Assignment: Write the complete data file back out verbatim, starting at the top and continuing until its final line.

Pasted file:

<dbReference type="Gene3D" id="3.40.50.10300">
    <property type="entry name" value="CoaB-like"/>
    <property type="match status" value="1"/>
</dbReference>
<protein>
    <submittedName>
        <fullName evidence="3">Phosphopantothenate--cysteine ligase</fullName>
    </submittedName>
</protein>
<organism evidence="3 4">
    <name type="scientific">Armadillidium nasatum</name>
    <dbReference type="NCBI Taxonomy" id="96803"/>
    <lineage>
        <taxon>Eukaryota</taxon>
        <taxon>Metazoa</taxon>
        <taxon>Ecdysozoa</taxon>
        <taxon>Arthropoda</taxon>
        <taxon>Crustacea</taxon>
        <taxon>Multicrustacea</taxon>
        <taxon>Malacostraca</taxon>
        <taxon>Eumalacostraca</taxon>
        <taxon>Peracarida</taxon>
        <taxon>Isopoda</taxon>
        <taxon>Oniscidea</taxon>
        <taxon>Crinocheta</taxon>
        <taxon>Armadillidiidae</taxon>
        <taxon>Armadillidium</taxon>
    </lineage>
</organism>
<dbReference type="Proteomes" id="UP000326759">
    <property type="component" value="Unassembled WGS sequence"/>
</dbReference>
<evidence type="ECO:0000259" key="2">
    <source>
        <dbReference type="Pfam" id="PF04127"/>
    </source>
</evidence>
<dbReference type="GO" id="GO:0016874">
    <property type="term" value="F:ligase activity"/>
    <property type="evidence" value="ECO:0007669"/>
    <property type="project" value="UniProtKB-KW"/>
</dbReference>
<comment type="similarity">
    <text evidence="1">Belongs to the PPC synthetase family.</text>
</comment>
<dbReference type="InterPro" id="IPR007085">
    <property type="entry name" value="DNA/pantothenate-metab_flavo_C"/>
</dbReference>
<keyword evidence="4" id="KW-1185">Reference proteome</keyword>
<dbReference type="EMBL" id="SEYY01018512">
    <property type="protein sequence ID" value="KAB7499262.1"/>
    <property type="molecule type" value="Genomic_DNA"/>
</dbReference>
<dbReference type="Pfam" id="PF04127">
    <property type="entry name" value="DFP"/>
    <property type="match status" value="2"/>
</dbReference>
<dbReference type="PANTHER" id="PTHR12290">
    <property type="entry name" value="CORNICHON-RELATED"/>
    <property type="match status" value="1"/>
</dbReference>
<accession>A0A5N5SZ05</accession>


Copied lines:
<dbReference type="Gene3D" id="3.40.50.10300">
    <property type="entry name" value="CoaB-like"/>
    <property type="match status" value="1"/>
</dbReference>
<protein>
    <submittedName>
        <fullName evidence="3">Phosphopantothenate--cysteine ligase</fullName>
    </submittedName>
</protein>
<organism evidence="3 4">
    <name type="scientific">Armadillidium nasatum</name>
    <dbReference type="NCBI Taxonomy" id="96803"/>
    <lineage>
        <taxon>Eukaryota</taxon>
        <taxon>Metazoa</taxon>
        <taxon>Ecdysozoa</taxon>
        <taxon>Arthropoda</taxon>
        <taxon>Crustacea</taxon>
        <taxon>Multicrustacea</taxon>
        <taxon>Malacostraca</taxon>
        <taxon>Eumalacostraca</taxon>
        <taxon>Peracarida</taxon>
        <taxon>Isopoda</taxon>
        <taxon>Oniscidea</taxon>
        <taxon>Crinocheta</taxon>
        <taxon>Armadillidiidae</taxon>
        <taxon>Armadillidium</taxon>
    </lineage>
</organism>
<dbReference type="Proteomes" id="UP000326759">
    <property type="component" value="Unassembled WGS sequence"/>
</dbReference>
<evidence type="ECO:0000259" key="2">
    <source>
        <dbReference type="Pfam" id="PF04127"/>
    </source>
</evidence>
<dbReference type="GO" id="GO:0016874">
    <property type="term" value="F:ligase activity"/>
    <property type="evidence" value="ECO:0007669"/>
    <property type="project" value="UniProtKB-KW"/>
</dbReference>
<comment type="similarity">
    <text evidence="1">Belongs to the PPC synthetase family.</text>
</comment>
<dbReference type="InterPro" id="IPR007085">
    <property type="entry name" value="DNA/pantothenate-metab_flavo_C"/>
</dbReference>
<keyword evidence="4" id="KW-1185">Reference proteome</keyword>
<dbReference type="EMBL" id="SEYY01018512">
    <property type="protein sequence ID" value="KAB7499262.1"/>
    <property type="molecule type" value="Genomic_DNA"/>
</dbReference>
<dbReference type="Pfam" id="PF04127">
    <property type="entry name" value="DFP"/>
    <property type="match status" value="2"/>
</dbReference>
<dbReference type="PANTHER" id="PTHR12290">
    <property type="entry name" value="CORNICHON-RELATED"/>
    <property type="match status" value="1"/>
</dbReference>
<accession>A0A5N5SZ05</accession>